So You Want to Be a Wizard

by Diane Duane

Cover image

Series: Young Wizards #1
Publisher: Harcourt
Copyright: 1983
Printing: 1996
ISBN: 0-15-216250-X
Format: Mass market
Pages: 386

Buy at Powell's Books

Nita finds a book entitled So You Want to Be a Wizard in the career section of the library and is delighted with the idea. She is one of the few who will even notice the book, proving that she has the potential to be a wizard and understand the hidden magic in the world. At first, she cares mostly about protecting herself against the bullies who constantly pick on her, but she meets another boy who is also learning to be a wizard, they both take the pledge together, and they're then thrown into a struggle against the forces of evil with a small pin-prick of a white hole as a sidekick.

This is very clearly young adult fare from the first page, starring protagonists early in their teenage years, a simple plot, clear-cut sides of good and evil, and a pointed lesson in power, responsibility, compassion, and rising above people who were tormenting you. It is the first book of Duane's famous Young Wizards series; set in a world just like ours, but where magic goes on outside the notice of everyone else. People don't notice it, or if they do, they invent other explanations for it, or don't remember it quite properly. And the magicians have a sacred trust: to fight, as best they can, the forces of entropy and darkness and secure for Life as much time as it can have.

Simple it may be, but Duane doesn't write down to her reader. There are real choices for the heroes, some resulting in real loss and heart-ache, and glimmers of a satisfying underlying philosophy peek through the edges of the background. Much of the book is taken up by a nightmarish adventure through an alternate New York, full of evil machines come alive. What saves them, in addition to bits of magic obtained through treating their natural surroundings with respect, is a willingness to extend sympathy and understanding to even apparent enemies. Not the deepest moral exploration in the history of literature, but it works, as do the beautiful moments in Timeheart, the center of Duane's magical universe.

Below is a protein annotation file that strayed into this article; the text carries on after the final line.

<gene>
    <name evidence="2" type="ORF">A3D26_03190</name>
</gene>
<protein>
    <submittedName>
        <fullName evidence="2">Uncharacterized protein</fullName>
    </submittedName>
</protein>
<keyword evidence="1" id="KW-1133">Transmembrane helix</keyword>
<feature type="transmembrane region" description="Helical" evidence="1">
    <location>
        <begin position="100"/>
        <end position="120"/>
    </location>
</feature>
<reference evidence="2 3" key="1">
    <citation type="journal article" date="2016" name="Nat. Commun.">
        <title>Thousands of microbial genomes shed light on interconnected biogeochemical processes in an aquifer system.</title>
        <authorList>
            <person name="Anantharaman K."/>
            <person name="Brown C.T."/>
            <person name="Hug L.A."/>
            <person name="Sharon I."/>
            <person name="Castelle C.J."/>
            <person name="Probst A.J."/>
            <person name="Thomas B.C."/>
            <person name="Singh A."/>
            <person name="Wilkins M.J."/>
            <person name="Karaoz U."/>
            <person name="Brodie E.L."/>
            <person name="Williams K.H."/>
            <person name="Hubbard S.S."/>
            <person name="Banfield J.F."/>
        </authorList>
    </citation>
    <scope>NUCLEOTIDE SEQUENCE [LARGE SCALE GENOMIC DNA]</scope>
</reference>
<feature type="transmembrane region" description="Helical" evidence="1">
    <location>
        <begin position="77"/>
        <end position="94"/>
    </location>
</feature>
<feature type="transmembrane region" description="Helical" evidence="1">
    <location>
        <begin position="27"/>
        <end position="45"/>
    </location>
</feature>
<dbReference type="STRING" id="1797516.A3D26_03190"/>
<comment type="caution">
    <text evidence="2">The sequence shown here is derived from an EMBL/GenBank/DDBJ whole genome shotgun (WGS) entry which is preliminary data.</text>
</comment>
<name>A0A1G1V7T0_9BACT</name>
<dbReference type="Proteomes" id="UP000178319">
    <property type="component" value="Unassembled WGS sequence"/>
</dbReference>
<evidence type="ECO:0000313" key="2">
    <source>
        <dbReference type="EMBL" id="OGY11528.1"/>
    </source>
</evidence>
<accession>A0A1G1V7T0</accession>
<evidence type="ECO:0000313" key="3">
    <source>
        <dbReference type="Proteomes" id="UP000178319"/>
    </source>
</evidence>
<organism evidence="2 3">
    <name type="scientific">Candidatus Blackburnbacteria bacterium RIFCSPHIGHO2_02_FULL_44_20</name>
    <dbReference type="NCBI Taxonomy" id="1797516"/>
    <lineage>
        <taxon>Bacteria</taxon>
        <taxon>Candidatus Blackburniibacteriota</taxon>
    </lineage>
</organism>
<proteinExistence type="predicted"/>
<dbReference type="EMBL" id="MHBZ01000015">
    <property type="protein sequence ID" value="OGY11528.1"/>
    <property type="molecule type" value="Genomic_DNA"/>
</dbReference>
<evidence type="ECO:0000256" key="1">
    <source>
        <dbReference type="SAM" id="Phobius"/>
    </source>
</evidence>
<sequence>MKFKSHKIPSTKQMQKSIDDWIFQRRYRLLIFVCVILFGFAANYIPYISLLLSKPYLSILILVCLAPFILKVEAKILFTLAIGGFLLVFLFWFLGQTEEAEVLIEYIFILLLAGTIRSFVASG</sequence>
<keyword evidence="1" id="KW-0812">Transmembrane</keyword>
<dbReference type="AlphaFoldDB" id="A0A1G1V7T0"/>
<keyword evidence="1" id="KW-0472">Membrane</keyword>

Most people will likely start here with this series, and as a first book it's a readable juvenile with a few notable plot holes. My first contact with this universe, on the other hand, was through Duane's exceptional adult fantasy novel, The Book of Night with Moon, set in the same universe. The Book of Night with Moon is a much better book in every respect, except possibly for very young readers or cat haters, and much of the fun of So You Want to Be a Wizard for me was remembering parts of the other book. I was also therefore not baffled by the assignment of such a dangerous mission to untested wizards even though senior wizards were around, nor by some of the ways magic was fit into the world. These points are left unexplained here, likely to the confusion of first-time readers, but get explanations (if sometimes still hand-waving ones) in Duane's adult series.

My recommendation is to read The Book of Night with Moon first if you haven't already. If you love the world shown in that book, this is good, if not exceptional, light reading that lets you revisit it. If you don't like it, I doubt you'll like this either. I think that, due to the unexplained holes, this book is weaker if you don't already have the world background, even though it's a much earlier book.

Still, regardless of the order of reading, it's readable, well-paced, occasionally mildly amusing, and surprisingly moving at the end. Mildly recommended.

Followed by Deep Wizardry.

Rating: 7 out of 10

Reviewed: 2005-09-11

Last modified and spun 2014-12-21